Welcome to the dawning of another year. The holidays are behind us, Christmas trees are turning brown, and it’s time to take the lights down, put away the decorations and get back to business. The new year, of course, is traditionally a time of optimism. It’s the annual clean slate on which we can start fresh and start improving, personally and professionally. But like so many resolutions, the day-to-day realities of the economy, budgets, staffing and the like, will lay waste to more than a few of the good intentions with which we start the year.
Still, 2011 promises to deliver plenty of surprises. A bumper crop of fresh CIOs promise (threaten?) to shake up the public-sector IT establishment and continue redefining what it means to be a chief information officer. Similarly a host of new governors will undoubtedly lead to some dramatic changes — for good or ill — in statewide enterprise technology.
In terms of technology, the cloud, fourth-generation wireless and mobile devices will be poised to truly transform the work force. As Verizon, AT&T and others roll out their own 4G wireless networks (Sprint already has one, and I’ve been using it for months. Ha!) and mobile broadband speeds ramp up to 5-10 Mbps, there’s no telling what new innovation may spring from such capabilities. Just as broadband changed the way we used the Web at home, 4G wireless may signal another revolution.
Here at Government Technology we’re also shaking things up. In the year ahead, look for a new feature or two to be added to our website. We’re also going to broaden the scope of what Government Technology covers. When this magazine first printed in 1987, technology in the public sector meant almost exclusively information technology because IT was the leading edge. That was the case for many years. But now, as utility meters, freeways and even the buildings we work in are online, we’ll look beyond just IT and begin a new conversation about energy, sustainability, transportation, infrastructure and more technology in the public sector. There’s a lot to be excited about and to better understand.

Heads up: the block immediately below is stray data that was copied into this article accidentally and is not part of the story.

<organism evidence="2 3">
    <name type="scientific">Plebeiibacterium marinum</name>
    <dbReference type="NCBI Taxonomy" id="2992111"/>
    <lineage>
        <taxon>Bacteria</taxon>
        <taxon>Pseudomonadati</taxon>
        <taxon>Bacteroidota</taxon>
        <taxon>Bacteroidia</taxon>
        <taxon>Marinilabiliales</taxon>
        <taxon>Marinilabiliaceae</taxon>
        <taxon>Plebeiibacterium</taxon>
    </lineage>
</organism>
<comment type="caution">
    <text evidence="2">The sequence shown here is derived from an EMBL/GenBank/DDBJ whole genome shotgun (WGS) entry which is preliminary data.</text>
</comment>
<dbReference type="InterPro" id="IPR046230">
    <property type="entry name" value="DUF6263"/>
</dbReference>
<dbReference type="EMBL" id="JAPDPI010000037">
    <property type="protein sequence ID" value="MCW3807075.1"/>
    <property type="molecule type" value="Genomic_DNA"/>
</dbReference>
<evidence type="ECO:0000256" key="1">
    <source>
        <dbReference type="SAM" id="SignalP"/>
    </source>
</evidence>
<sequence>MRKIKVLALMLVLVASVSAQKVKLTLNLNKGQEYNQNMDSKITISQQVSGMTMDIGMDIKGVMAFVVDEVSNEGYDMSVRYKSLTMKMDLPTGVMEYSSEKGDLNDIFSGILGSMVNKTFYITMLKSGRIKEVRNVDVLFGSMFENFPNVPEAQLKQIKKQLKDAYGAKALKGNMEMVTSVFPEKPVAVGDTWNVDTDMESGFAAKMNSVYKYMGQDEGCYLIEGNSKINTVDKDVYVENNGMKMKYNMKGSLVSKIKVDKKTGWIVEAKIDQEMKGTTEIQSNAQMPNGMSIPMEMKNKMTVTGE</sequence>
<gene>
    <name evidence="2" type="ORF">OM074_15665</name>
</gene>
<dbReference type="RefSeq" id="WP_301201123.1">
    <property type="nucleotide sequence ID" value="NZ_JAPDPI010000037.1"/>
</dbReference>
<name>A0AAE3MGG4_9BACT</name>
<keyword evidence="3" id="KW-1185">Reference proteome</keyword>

Last, I’d like to introduce two regularly featured columnists. Steve Ressler, the president and founder of GovLoop.com, the premier social media site for government employees. And Mark Weatherford, the former chief information security officer of California and current vice president and chief security officer of the North American Electric Reliability Corp. He may look familiar to readers of our sister publication Public CIO, where he wrote the Security Adviser column. We look forward to reading their thoughts on the changing technology landscape and hope you do as well.